Samuel Wilson is proud to represent the relatively small Footscray City Rowing Club at elite levels.

Wilson is proof you do not have to be from one of the bigger city clubs to enjoy success in top level competitions.

The 16-year-old has dominated in his age level in Victoria this year, winning the under 17s singles title at the state championships and reigning in the Herald and Sporting Globe Shield, a six-week handicap event.

Wilson is using his success to promote Footscray City and the sport of rowing in the local area.

“We’ve got quite an under-represented club in the juniors,” he said. “To be able to win those competitions and represent the club, it shows that even quite a small club can still produce athletes that can win high level awards.

“We need more people down here.

“Come and get on the river.”

Wilson loves the thrill of race day.

When it comes to the final 500 metres of a two kilometre race, he is in his element.

“It’s a great sport to do,” he said. “I enjoy the people I’ve met along the way and I love racing.

“The best part is when you’ve got to put everything on the line, especially when you’ve come from the back and you’re racing to get to the front, it’s what I like about the races.”

Wilson’s year kicked off on a high with success at the state championships.

It gave the West Footscray resident the green light to represent Victoria at the national championships in Penrith.

Unfortunately, that is where Wilson’s low point of the season came.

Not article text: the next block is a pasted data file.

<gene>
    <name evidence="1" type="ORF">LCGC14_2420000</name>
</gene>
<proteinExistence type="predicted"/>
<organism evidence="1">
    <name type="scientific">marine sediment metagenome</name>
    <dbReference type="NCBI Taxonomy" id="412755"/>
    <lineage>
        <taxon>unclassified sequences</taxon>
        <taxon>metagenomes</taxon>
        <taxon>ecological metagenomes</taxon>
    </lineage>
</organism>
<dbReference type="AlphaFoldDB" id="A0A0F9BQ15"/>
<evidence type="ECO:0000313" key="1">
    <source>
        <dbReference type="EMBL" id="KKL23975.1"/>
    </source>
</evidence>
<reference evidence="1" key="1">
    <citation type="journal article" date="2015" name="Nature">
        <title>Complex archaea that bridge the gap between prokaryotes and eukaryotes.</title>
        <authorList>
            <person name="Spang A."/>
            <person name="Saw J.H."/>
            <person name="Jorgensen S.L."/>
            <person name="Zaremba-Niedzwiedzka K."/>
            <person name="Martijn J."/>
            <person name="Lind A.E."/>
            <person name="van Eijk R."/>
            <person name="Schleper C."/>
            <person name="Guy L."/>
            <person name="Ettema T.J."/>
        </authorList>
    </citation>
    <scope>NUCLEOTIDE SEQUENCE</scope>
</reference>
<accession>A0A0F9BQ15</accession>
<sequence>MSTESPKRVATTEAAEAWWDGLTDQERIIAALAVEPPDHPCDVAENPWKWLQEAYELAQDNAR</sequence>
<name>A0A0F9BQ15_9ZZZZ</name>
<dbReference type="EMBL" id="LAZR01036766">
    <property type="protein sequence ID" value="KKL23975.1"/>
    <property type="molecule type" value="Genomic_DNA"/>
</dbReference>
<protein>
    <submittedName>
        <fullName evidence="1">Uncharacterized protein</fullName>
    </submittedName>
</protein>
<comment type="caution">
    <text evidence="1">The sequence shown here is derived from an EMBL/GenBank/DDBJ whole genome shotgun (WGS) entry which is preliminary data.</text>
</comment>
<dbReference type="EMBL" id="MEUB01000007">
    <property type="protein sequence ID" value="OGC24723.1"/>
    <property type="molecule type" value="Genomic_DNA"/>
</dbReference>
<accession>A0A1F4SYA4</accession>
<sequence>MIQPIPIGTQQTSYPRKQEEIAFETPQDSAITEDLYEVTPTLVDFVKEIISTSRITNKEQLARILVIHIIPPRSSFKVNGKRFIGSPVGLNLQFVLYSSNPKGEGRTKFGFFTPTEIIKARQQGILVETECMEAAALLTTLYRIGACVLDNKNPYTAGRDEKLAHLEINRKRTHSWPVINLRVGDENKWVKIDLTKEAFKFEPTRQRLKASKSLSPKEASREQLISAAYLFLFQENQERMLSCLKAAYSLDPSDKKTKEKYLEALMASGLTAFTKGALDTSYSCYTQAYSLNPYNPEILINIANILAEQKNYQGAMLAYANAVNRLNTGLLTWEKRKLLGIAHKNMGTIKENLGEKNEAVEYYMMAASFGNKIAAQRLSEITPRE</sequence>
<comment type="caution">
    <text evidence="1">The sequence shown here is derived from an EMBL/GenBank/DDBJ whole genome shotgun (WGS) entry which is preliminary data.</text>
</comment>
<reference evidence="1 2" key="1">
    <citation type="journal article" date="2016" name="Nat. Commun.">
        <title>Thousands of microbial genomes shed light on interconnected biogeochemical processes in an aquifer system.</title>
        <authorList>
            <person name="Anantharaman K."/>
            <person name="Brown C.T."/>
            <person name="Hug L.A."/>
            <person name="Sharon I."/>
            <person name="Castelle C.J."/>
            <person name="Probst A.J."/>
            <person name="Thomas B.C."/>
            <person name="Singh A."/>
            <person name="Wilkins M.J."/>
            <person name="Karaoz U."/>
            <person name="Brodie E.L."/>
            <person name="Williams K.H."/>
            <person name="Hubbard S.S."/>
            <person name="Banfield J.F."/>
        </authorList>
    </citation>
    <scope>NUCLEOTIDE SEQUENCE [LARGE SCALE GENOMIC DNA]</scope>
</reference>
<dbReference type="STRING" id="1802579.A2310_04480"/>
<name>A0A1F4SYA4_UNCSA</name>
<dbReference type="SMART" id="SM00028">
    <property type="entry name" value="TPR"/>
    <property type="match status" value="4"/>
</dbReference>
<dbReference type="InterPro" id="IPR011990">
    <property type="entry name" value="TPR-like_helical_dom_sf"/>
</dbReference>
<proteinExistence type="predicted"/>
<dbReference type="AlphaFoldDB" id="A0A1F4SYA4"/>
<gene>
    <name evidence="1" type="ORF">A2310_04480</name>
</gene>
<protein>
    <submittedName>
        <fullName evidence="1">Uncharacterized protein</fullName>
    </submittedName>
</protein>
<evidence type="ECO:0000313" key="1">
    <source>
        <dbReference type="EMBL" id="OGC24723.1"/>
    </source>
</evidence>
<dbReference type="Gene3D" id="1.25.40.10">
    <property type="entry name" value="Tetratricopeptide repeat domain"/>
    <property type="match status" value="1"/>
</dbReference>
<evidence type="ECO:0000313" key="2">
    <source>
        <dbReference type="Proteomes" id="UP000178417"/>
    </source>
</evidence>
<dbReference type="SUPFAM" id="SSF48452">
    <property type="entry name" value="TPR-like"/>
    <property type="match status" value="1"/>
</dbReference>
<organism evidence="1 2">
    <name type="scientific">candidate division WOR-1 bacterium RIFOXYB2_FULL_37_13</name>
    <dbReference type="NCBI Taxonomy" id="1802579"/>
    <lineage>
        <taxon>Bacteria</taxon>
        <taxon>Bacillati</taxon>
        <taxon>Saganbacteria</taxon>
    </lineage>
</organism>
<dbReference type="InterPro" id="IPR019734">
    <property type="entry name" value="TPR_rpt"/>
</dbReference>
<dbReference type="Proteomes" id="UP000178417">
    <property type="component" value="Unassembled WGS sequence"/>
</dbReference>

The year 11 student at Footscray City College was not afforded the chance to show his best form. “I was really sick at the time, so I wasn’t able to perform at the level I would have liked to,” Wilson said. “My aim is to go back again next year, which will be a bit tougher because I’ll be going in as under-age.”

Wilson got healthy in time to compete in the prestigious Herald and Sporting Globe Shield.

The event has been held on the Yarra River since 1927 and consists of six handicap races over a two kilometre course.

Wilson won five of the six races to take out the shield.

Each race he started from the back of the field and worked his way to the front.

Wilson secured the shield after the sixth and final race – the only leg he did not win.

He only needed to better the points of one of his closest rivals to take out the shield, so he competed in a more tactical fashion.

“It’s quite an honour to win that shield because it’s been going for nearly 100 years,” Wilson said. Wilson is the September nominee for the Don Deeble Rising Star award.

The award, hosted by the Sunshine Western Region Sports Club and Star Weekly, recognises young athletes from the western suburbs who have achieved outstanding results at state and or national levels. Wilson will receive $1000 and other prizes, donated by the Yarraville Club Cricket Club, to assist him in achieving his sports goals.